Hastings Philharmonic: Messiah

Christchurch, St Leonards on Sea, Saturday 10 November 2018

Many choirs trot out Messiah as if they don’t need to do anything because they know it so well. Then along comes Marcio da Silva with a reading fresh as a daisy to persuade us that we have actually failed to pay attention to a masterpiece.

The approach was exhilarating throughout, with tight rhythms and fast pacing, emphasising the narrative line which compels us to move from darkness to light. The opening tenor solo set the seal on the evening with a luxuriously ornamented Comfort Ye and exultant Every Valley.

But who may abide and Oh thou that tellest had bouncy dance rhythms which lifted the impact of the first half before an unexpectedly stately Pastoral symphony, with no hints of rusticity.

The Angels appeared from near silence and disappeared alarmingly in the same way.

Even in the darker sections the rhythmic intensity was not lost. Behold and see brought really tense rhythms while the pace of He was despised was almost dangerously passionate.

The balance between orchestra and singers was remarkable in the often challenging acoustic of Christchurch. The potential difficulty was solved by having the choir wrapped around the instrumentalists in a horse-shoe which meant that all were within easy eye contact and many singers were actually facing each other. This aided both intimacy and accuracy.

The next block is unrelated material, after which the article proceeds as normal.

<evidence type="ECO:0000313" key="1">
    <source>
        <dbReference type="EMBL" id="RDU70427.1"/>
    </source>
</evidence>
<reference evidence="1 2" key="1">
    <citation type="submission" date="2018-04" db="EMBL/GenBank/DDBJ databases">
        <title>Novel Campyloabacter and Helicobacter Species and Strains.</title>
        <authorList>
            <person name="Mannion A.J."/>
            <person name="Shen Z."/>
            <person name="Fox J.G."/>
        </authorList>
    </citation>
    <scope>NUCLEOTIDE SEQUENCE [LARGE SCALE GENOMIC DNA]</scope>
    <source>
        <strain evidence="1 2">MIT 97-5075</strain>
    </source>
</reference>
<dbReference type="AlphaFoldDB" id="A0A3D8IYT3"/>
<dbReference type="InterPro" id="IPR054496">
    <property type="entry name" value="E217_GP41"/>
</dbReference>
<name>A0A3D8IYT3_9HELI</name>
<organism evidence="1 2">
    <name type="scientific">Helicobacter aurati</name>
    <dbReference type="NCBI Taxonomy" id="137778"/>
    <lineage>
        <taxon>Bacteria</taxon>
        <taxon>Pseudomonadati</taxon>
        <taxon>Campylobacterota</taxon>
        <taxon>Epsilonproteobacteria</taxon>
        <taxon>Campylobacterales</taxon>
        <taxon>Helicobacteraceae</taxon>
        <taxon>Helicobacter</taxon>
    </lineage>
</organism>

How beautiful are the feet was accompanied by solo violin, lute and organ, the wonderfully gentle and simple sounds being totally convincing. By contrast there was furious pace and fire in Why do the nations.

The four young soloists were particularly impressive. Tenor, Mikael Englund had opened so effectively with Every Valley but found venom and awe for Thou shalt break them with an explosive top A for dash them to pieces.  Mezzo Laura Hocking was warmly pleasing in He was despised and bass Lancelot Nomura gave a sterling reading of The Trumpet shall sound with the solo trumpet ringing around the building.  If the crown really goes to Sarah Gilford it was for her unfailing empathy throughout, her sensitivity to the text and the radiant, confidence – spiritual as well as musical – that she brought to I know that my redeemer Liveth.

If the chorus was starting to flag just a little towards the end of a long evening they were never less than impressive and maintained the level of discipline Marcio da Silva imbued throughout. Almost a century ago, Christchurch had a reputation for outstanding musical events. The ghost of those performers must have been delighted with what they heard last night.



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